‘Lost’: Season 1 Review

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Finally after all these years I have decided to tackle, one of, if not the biggest television white whales of mine, watching Lost. Yes, I think over the past two decades, at least, I have seen every major or notable show that has passed in front of my eyes (not sure if that’s a good or a bad thing), but Lost was always the major one that somehow didn’t fall into my grasp for whatever reason. I think combined with the fact that it was so popular and so well liked when it was on and I wasn’t watching it I decided to distance myself from it and kind of build up as one of the few shows I have to set aside and sit down and watch it all one day with the entire run complete. Several shows I’d caught up mid-way through to join in on the hype, but I let Lost sail right on by. Anyways, enough is enough, I finally started it, and wouldn’t you know it’s something I should’ve probably done awhile ago.

The framework of a TV show that maybe I’m most drawn to is where you have a huge selection of characters thrown into a certain event, we follow them all as a group through whatever, but each episode is focused on telling the story of one character, how they got to that place and how their past events and what we learn about them change how we view them now in the midst of all these people. I’m sure you’ve figured out that, yes, Lost is exactly this and it does it perfectly. As I’m sure you’re aware Lost is about a group of people stranded on an island after their plane crash lands and all the ensuing backlash and complications drawn from not only surviving on a desert island, but one that holds many supernatural secrets and houses these people with dark secrets. Each episode of Lost tells the story on the island, but also flashes back to different individuals lives before they landed on the island and the events that put them on the plane that would crash. The secrets could be as big as Kate being escorted by an air marshall on the plane, Sawyer’s legal and familial troubles, Locke’s paralyzation that somehow cures itself after the crash, or as seemingly small as Hurley being a multi-millionaire or Charlie’s rock star past. Each background helps shade in their past and help us understand who they are as a character, whether it’s truly understanding them or just knowing that they have some things to hide, or aren’t really telling the truth whether we know what that is yet or not. The telling of this story in the present and through the flashbacks works perfectly throughout the season, providing perfect escalation as the mysteries of the island get laid on thicker as we learn more about the people and subsequently the island.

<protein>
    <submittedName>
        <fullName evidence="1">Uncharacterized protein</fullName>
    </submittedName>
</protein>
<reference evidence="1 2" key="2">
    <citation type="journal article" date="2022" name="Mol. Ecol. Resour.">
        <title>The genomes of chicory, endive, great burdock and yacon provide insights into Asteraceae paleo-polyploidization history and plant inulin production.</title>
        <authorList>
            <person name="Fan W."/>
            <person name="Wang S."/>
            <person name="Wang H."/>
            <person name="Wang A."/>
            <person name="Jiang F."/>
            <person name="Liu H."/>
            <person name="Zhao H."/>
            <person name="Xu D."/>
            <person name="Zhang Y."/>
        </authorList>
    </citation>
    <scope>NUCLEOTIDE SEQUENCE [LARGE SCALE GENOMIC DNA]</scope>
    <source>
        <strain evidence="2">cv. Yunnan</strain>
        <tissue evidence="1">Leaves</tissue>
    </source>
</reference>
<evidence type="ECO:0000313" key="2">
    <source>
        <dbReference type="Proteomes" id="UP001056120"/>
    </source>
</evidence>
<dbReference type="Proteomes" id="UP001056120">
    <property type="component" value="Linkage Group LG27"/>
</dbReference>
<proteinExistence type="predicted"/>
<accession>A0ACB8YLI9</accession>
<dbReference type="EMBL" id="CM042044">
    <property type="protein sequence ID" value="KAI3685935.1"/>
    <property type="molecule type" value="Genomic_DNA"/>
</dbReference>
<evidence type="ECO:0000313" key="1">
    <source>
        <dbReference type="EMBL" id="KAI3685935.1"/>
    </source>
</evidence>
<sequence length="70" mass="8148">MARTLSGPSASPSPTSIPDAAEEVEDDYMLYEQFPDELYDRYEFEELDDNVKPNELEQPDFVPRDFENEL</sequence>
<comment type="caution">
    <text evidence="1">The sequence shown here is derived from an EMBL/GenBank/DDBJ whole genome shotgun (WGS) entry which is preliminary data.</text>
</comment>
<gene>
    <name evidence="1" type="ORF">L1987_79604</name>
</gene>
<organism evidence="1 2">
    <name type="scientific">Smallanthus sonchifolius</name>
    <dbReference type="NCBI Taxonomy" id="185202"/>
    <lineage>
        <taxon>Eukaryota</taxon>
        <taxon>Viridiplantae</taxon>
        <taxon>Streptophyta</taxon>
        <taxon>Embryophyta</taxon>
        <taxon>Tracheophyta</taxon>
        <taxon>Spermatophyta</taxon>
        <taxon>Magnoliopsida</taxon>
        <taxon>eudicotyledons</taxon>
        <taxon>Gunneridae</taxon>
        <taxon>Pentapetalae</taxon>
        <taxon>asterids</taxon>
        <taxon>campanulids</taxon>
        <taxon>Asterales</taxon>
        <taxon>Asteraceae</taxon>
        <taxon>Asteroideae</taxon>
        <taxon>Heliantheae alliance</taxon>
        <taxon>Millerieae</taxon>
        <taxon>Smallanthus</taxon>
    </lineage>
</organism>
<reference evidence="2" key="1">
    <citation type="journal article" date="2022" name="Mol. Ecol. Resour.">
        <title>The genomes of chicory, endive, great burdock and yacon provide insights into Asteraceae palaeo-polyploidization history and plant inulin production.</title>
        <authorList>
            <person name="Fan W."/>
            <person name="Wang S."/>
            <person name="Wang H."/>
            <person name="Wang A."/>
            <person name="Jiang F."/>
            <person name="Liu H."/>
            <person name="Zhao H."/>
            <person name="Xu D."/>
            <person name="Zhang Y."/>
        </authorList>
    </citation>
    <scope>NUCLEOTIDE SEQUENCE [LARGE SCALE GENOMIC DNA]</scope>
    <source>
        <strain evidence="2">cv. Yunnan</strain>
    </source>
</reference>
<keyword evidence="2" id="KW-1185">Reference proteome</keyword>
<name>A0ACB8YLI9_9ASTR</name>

The show already gets into some weird supernatural things, and more-so the further it gets on, but I kinda wished they would have played a longer game with some of the weirder stuff and made it into a slow burn where it remained a lot more realistic before turning into the supernatural. Like, these characters very easily accept and just think normal the outwardly weird things the island throws at them like a dang polar bear on an Australian island, a ghost-like force that follows people around and a random French woman just living on the island for 16+ years who seemingly has magic powers, plus another guy who was just supposedly chilling on the island until these people got there. I like the idea of all this weird stuff, but I think it could’ve been eased in better and would’ve made the show a lot more unsettling, especially the reasons why they’re all there if it was grounded more in reality to start and not all of a sudden it went all out into THERE’S SUPERNATURAL FORCES AT BAY MESSING WITH EVERYBODY.

Also, a quick thing about the characters, we’re totally supposed to hate Jack, right? Like, I mean traditionally he’s built up as the “main” character and someone traditionally who we’re supposed to like, but it seems a lot like the show wants you to hate him, his blandness and his assumed position as the leader of everybody (just like a lot of the people dislike him). Conversely, the traditional bad-boy rebel, grown up Tim Riggins character of Sawyer that in theory you’re supposed to not like, but always ends up being the guy everybody loves. In that respect the show kinda feels like a reality show, like Survivor, where they seemingly have characters just to check off every minority or stereotype such as having an Asian, African American, Middle-Eastern, Korean, old guy, fat guy, pregnant lady, stuck-up girl and so on. Not that there’s anything wrong with that, it’s just that all these people so easily fill out these classic stereotypical roles. I do think, though, that it was intentional in some commentary sort of way and not just as a way to plug-in these old stand-by characters, but maybe I’m giving them too much credit.

The show does do a great job of teasing these various mysteries and things on the island that have me ravenous to know what is behind all of it, like the infamous hatch, or these “other” people that supposedly live on the island. Coming from 2016, though, I’ve semi-heard that a lot of this stuff doesn’t get paid off in the best way, or even doesn’t end up being a cut and dry answer, so that worries me, but I’m going to try to put my blinder on as much as possible to the little things I remember hearing about the show and people’s complaints about it. So, yeah, the show was quite literally exactly what I was expecting it to be, and I say that in the most positive way possible. I really find no large faults in the first season as a whole and the ones I do are just pretty nit-picky. I’m looking forward to the second season (which if I recall I think people say is the best) and enjoying the journey for better or worse.


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